This Sunday, the Chelsea Police Department had occasion to come to the aid of a suffering Venezuelan man. Well, sort of.

It seems the man, 40-year-old Luis Sanabria-Morales (hereinafter, the “Defendant”) was found at the Wynham Boston Chelsea Hotel to be suffering from a potential overdose in a room which was supposed to be vacated that day.

The police came to the scene and found the Defendant. They then transported him to Whidden Hospital in Everett where he remains hospitalized…but also under arrest. You see, while treating him, the Defendant was allegedly found to have swallowed balloons or condoms that had been filled with heroin.

Some of these packages have been recovered, but there is belief that more may still be in his system. So…to some extent…it is a waiting game.

The local district attorney’s office tells us that “Condoms are used as a holding device. He could have used a combination” of condoms and balloons. The spokesperson also added that both ways are commonly used to conceal drugs.

Finally, the prosecutor’s office has announced that there was enough heroin for Sanabria-Morales to be charged with drug trafficking.

Attorney Sam’s Take On Issues Of Proof In Drug Cases

Believe it or not, this is not an unusual way to transport drugs. As such, it is no longer unsuspected by law enforcement . Of course, it is also not the safest way to transport the drugs. Sometimes the condom breaks. When that happens it is often a race for law enforcement in what happens next…the arrest or the death of the carrier.

Such a race was apparently present in this case.

While the amount of drugs recovered might be enough to bring certain drug-related charges, the question of whether or not the Defendant was actually trafficking will be for a jury to decide.

“Sam, how do they determine that the Defendant is a drug dealer?”

Well, the other choice is that he had them for his own personal use. Because of the amount of heroin found, the Commonwealth alleges that such an amount is only consistent with selling. Prosecutors may also allege that the way the drugs were packaged indicates that they were for sale.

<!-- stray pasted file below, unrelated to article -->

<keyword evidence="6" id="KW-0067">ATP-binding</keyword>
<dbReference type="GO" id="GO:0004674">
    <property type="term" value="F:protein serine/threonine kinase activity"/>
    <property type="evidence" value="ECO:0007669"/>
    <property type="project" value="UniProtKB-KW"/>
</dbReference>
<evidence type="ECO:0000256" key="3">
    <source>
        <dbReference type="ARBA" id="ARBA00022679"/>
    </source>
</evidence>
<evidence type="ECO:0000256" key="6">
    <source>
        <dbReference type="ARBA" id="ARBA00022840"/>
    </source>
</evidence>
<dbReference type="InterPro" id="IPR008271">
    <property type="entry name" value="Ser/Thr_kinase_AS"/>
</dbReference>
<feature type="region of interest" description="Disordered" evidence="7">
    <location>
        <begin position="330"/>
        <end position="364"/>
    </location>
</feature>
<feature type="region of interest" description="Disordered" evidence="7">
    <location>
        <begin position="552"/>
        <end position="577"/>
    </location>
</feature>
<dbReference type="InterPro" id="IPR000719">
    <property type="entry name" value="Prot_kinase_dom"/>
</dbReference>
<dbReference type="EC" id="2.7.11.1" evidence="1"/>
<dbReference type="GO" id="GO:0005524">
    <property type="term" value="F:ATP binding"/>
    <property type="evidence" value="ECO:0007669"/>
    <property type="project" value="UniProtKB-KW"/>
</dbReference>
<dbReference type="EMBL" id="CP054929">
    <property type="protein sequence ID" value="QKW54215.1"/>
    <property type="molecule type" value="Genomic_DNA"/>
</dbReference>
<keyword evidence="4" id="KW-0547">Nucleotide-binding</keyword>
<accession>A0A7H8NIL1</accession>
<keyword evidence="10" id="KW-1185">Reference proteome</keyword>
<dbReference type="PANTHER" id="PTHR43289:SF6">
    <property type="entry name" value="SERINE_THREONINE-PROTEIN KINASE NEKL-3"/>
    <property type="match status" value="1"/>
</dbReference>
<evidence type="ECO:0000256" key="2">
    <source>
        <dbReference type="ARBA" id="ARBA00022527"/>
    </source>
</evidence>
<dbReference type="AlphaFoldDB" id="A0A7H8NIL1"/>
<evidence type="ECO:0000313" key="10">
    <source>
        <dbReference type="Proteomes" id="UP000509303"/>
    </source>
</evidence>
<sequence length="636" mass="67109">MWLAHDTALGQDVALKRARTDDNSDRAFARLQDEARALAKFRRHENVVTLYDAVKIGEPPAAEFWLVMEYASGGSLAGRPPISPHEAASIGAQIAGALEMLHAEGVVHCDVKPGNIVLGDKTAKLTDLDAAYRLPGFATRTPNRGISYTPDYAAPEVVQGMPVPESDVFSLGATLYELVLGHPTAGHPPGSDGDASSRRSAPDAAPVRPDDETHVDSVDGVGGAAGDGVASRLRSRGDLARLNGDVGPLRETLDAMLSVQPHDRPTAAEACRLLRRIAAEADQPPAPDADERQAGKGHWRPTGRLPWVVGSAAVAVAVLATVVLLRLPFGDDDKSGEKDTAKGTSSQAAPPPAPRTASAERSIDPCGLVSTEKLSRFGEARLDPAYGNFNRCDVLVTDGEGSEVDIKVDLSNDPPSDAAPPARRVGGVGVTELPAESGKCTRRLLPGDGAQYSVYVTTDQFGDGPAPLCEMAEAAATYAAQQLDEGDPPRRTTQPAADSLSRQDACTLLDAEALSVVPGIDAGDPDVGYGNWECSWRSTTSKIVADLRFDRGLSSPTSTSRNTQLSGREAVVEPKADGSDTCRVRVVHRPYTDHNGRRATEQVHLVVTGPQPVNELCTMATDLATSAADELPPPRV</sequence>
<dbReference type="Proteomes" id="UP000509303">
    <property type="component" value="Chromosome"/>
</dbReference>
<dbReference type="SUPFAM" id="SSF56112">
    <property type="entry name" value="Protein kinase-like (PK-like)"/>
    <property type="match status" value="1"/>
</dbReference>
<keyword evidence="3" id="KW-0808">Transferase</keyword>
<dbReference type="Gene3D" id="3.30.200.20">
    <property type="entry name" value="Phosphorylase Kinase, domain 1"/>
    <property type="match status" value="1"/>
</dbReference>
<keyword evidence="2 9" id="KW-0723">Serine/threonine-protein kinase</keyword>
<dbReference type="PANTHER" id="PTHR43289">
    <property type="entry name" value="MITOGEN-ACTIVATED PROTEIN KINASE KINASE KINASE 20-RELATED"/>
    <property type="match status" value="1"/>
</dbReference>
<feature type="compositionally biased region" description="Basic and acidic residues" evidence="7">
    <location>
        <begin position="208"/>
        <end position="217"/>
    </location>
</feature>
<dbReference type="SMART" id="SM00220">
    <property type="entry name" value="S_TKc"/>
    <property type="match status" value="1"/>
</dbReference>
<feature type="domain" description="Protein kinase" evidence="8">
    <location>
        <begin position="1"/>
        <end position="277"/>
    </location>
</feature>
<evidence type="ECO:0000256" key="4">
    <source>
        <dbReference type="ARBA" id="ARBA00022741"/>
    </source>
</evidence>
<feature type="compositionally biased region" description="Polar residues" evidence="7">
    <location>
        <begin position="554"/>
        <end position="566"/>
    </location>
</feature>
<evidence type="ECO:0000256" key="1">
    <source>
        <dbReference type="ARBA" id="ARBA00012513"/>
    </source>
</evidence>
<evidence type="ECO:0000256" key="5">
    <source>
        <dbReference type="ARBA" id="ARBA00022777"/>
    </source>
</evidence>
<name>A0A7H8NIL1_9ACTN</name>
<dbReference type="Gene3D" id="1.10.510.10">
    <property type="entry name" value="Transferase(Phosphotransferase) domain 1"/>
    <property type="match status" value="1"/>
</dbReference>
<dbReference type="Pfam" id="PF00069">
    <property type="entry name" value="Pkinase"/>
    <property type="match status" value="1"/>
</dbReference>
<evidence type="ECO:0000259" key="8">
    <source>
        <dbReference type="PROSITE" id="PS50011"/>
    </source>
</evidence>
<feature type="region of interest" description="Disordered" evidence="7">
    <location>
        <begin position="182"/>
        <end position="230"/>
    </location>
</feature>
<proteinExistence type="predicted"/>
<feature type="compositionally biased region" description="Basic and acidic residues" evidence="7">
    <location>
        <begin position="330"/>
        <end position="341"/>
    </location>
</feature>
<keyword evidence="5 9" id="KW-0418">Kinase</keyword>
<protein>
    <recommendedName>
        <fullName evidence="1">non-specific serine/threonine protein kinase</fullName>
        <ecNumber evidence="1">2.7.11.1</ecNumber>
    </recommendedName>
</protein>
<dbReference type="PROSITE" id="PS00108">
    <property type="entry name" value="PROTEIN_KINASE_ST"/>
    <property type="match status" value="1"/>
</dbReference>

Usually, however, prosecutors like to have other evidence to add to the supposition that a defendant is a drug trafficker. For example,, having some drug paraphernalia or large amounts of money are helpful for that.

In this case, it would appear they only have the packaging and the weight.

There may be problems of proof with this case. First of all, let’s look at the packaging. During drug trials, the prosecution always argues that the type of packaging is “consistent” with drug selling. To me, this has always been a misleading argument. After all, if the packaging is consistent with selling, then it is also consistent with buying.

Assuming there is no magic transformation in packaging, or that, at the time of sale, the seller does not open the packaging and dump the bare drugs into the buyer’s hand…that argument seems to have the consistency of thin air.

As for the amount of heroin seized…that may a be a different story. It should be pointed out, however, that the story does not indicate exactly how much heroin is either already recovered or expected to be recovered. Often, what the Commonwealth considers “enough” strains credibility. I have seen three small bags considered “enough” to charge drug dealing.

Experts will tell you that sometimes people will buy in a certain amount of bulk. Therefore, it is possible that this amount, while perhaps giving a presumption of selling, may simply be the amount the Defendant was transporting for his own use.

“What about the fact that he actually swallowed the drugs? Does that show that it was for his own use?”

No. First of all, people do not usually consume the drugs through condoms. Second, they may also not take it by swallowing it. In any case, it sounds like, if the bags broke, which it seems might have happened to at least one of them, the result is likely to be an overdose.

“Don’t the police need a search warrant to recover the drugs from the Defendant?”

While there may be some interesting arguments about search and seizure in this case, probably not. After all, it seems that it was the medical staff that recovered the drugs, not the police. However, whether the police directed the medical staff or interrupted confidentiality between physician and patient might be an issue.

On the other hand, it sounds like the Defendant may have made a couple of statements at the hotel as to what was likely bothering him. Another motion to suppress to be sure (to attack the statements’ admissibility), but it would certainly help the Commonwealth in the search and seizure issues.

For the original article upon which this blog is based, please go to

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